Family traditions

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Kelly Abels celebrating her family’s Valentine’s Day traditions. Photo courtesy of Kelly Abels.

“Search far and wide by any measure, 

It’s time to begin your quest for treasure.

Roses are red, violets are blue, 

When the clothes are damp, what do you do?”

Since I was little, my family has celebrated a beloved Valentine’s Day tradition: a scavenger hunt around our house with clues written by my parents. 

Each year, after the excitement of Valentine’s parties at school and handing out cards to friends, my siblings and I would return home eager for the evening to arrive. Of the five kids in my family, I’m the youngest, with three brothers and one sister ahead of me. As such, a portion of my Valentine’s candy always seemed to mysteriously disappear as soon as my siblings got home. My parents, determined to have a nice meal alone for once, would set us up with pizza and a movie before they then retreated to the dining room for a candlelight dinner. 

However, it seemed as though every year would end up with them sitting at the table attempting to enjoy their dinner as we peered over the banister on the stairs. After a few minutes of waving us away and telling us to wait “just a few more minutes” so they could finish eating, my mom would finally relent and announce the exciting news: it was time for the Valentine’s Day scavenger hunt. 

I’m not sure how the tradition started, but it took no time at all to become a permanent fixture in our family. My mom was the one that took the wheel with most of our Valentine’s Day activities — including  buying the lollipops to give to our friends and helping us make boxes for Valentine cards — and this was no different. 

Although I gave no thought to it at the time — all I cared about was whether I would receive a packet of Fun Dip candy from a friend that year — my mom always made sure to buy my siblings’ and my favorite treats for the treasure hunt. She set it up and organized everything and kept the household working like a well-oiled machine.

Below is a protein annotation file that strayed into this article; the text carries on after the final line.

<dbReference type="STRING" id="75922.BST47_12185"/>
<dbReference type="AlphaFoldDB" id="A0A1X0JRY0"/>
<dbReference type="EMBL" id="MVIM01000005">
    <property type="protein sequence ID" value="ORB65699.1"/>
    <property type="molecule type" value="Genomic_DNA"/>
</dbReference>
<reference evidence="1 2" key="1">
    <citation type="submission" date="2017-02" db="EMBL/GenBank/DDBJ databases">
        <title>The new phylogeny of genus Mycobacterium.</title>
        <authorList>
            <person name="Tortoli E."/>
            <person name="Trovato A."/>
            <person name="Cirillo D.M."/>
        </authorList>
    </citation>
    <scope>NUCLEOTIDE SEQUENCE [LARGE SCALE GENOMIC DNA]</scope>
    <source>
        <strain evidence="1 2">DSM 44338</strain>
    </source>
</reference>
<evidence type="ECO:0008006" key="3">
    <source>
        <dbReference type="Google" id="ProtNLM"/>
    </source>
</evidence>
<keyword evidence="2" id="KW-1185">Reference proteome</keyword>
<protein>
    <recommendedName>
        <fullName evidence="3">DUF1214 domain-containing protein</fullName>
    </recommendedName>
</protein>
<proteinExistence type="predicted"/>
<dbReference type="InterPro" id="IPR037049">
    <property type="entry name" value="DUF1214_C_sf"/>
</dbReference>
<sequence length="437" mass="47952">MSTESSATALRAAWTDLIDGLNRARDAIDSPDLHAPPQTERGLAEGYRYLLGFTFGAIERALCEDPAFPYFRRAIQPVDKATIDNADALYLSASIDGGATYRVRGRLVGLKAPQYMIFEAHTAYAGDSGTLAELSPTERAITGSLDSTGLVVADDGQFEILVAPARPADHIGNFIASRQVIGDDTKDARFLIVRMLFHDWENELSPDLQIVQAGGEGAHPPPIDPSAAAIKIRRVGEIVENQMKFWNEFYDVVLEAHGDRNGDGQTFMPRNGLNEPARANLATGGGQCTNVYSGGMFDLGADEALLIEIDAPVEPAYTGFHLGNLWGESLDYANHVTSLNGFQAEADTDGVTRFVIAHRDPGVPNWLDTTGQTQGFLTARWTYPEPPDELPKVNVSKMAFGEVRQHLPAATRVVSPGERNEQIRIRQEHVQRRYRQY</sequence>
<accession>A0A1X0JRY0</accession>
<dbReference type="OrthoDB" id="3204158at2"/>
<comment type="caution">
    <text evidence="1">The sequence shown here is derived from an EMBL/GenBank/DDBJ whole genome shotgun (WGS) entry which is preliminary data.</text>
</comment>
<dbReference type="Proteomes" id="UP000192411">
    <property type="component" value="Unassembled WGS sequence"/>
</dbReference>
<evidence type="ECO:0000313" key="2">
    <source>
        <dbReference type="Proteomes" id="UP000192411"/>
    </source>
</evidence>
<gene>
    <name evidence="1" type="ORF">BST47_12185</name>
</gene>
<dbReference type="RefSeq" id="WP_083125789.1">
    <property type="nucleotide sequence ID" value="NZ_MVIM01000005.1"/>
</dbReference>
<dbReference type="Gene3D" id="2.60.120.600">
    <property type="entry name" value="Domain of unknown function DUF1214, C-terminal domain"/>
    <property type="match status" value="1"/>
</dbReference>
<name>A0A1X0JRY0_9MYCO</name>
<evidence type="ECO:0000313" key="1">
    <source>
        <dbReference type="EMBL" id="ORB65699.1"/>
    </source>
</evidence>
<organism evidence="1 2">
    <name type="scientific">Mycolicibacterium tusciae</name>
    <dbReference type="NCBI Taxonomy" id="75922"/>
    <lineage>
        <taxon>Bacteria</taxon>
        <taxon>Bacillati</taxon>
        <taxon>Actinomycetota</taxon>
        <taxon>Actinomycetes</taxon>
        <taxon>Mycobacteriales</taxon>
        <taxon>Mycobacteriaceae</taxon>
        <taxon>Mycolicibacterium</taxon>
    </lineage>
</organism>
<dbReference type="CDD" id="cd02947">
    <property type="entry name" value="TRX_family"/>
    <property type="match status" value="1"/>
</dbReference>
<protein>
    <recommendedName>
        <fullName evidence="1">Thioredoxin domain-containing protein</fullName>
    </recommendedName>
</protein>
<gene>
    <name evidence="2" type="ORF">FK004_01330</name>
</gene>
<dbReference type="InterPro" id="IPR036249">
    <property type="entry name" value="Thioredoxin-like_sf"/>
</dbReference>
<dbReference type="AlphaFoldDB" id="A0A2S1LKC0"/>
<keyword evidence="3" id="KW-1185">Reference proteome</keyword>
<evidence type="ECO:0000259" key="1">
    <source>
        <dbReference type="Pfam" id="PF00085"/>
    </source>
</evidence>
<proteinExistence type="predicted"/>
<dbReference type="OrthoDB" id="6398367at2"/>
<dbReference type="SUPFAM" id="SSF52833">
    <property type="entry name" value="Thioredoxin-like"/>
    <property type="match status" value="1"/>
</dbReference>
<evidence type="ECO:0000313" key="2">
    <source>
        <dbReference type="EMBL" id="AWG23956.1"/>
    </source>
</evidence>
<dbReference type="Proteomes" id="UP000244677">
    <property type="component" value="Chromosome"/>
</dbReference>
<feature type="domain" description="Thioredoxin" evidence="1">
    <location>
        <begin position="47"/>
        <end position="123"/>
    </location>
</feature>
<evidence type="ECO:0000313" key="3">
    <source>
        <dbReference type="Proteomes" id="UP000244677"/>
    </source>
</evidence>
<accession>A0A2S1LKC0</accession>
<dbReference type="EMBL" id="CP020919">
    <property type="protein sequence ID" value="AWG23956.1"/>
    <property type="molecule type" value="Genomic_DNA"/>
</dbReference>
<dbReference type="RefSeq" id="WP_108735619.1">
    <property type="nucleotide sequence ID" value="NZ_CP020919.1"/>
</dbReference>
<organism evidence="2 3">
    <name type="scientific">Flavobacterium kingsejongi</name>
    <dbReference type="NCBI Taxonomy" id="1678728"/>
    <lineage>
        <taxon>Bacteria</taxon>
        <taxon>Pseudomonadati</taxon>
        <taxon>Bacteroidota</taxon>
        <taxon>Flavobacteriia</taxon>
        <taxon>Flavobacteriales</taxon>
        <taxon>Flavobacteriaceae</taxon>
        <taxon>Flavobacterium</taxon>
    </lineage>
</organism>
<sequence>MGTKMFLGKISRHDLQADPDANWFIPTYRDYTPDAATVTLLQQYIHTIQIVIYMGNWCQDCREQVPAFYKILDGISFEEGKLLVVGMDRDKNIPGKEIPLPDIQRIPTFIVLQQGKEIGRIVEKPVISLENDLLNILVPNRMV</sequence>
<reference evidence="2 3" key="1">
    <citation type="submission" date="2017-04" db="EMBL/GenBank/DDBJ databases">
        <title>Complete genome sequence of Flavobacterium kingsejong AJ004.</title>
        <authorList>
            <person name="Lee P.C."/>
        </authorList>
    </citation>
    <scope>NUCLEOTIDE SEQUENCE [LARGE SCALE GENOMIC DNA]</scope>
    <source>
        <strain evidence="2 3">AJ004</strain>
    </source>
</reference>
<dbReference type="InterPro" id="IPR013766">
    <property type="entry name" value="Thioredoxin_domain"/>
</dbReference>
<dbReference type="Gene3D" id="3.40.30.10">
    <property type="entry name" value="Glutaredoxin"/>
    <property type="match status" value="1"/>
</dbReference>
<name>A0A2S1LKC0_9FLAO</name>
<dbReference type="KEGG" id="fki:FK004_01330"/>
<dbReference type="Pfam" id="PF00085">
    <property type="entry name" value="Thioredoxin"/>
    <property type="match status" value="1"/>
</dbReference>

Arguably one of the best parts of the treasure hunt, however, were the clues themselves, and it was no secret that my dad was the mastermind behind most of them. Each year my parents would joke about how my mom spent hours slaving away at the computer to create little rhymes for our Valentine’s day hunt, just for my dad to take over the second half of the clues and finish in about five minutes. 

Referred to as the “patriarchal bard” in one of the scavenger hunt clues — his words — each new clue we uncovered would send us to a new part of the house. From starting in the kitchen, to wandering through the garage and outside, to circling back into the bedrooms and living room, we never quite knew where we would end up with each year’s scavenger hunt. 

We had to “search far and wide” — in other words, just around the house — for our “quest for treasure.” When we were younger, the clues were easy, with rhymes like “roses are red, violets are blue. When the clothes are damp, what do you do?” sending us to the laundry room. As we grew older, however, the scavenger hunts grew progressively more challenging.

Of course, each scavenger hunt ended with us finding the “treasure.” The Zebra Cakes and cans of Pringles — usually reserved for special occasions or family road trips — seemed to be devoured in a matter of minutes. Even so, the enjoyment of the scavenger hunt and the time spent together was more valuable than any Valentine’s candy we received, and it’s those memories that have stuck with me more than any delicious meal could have.

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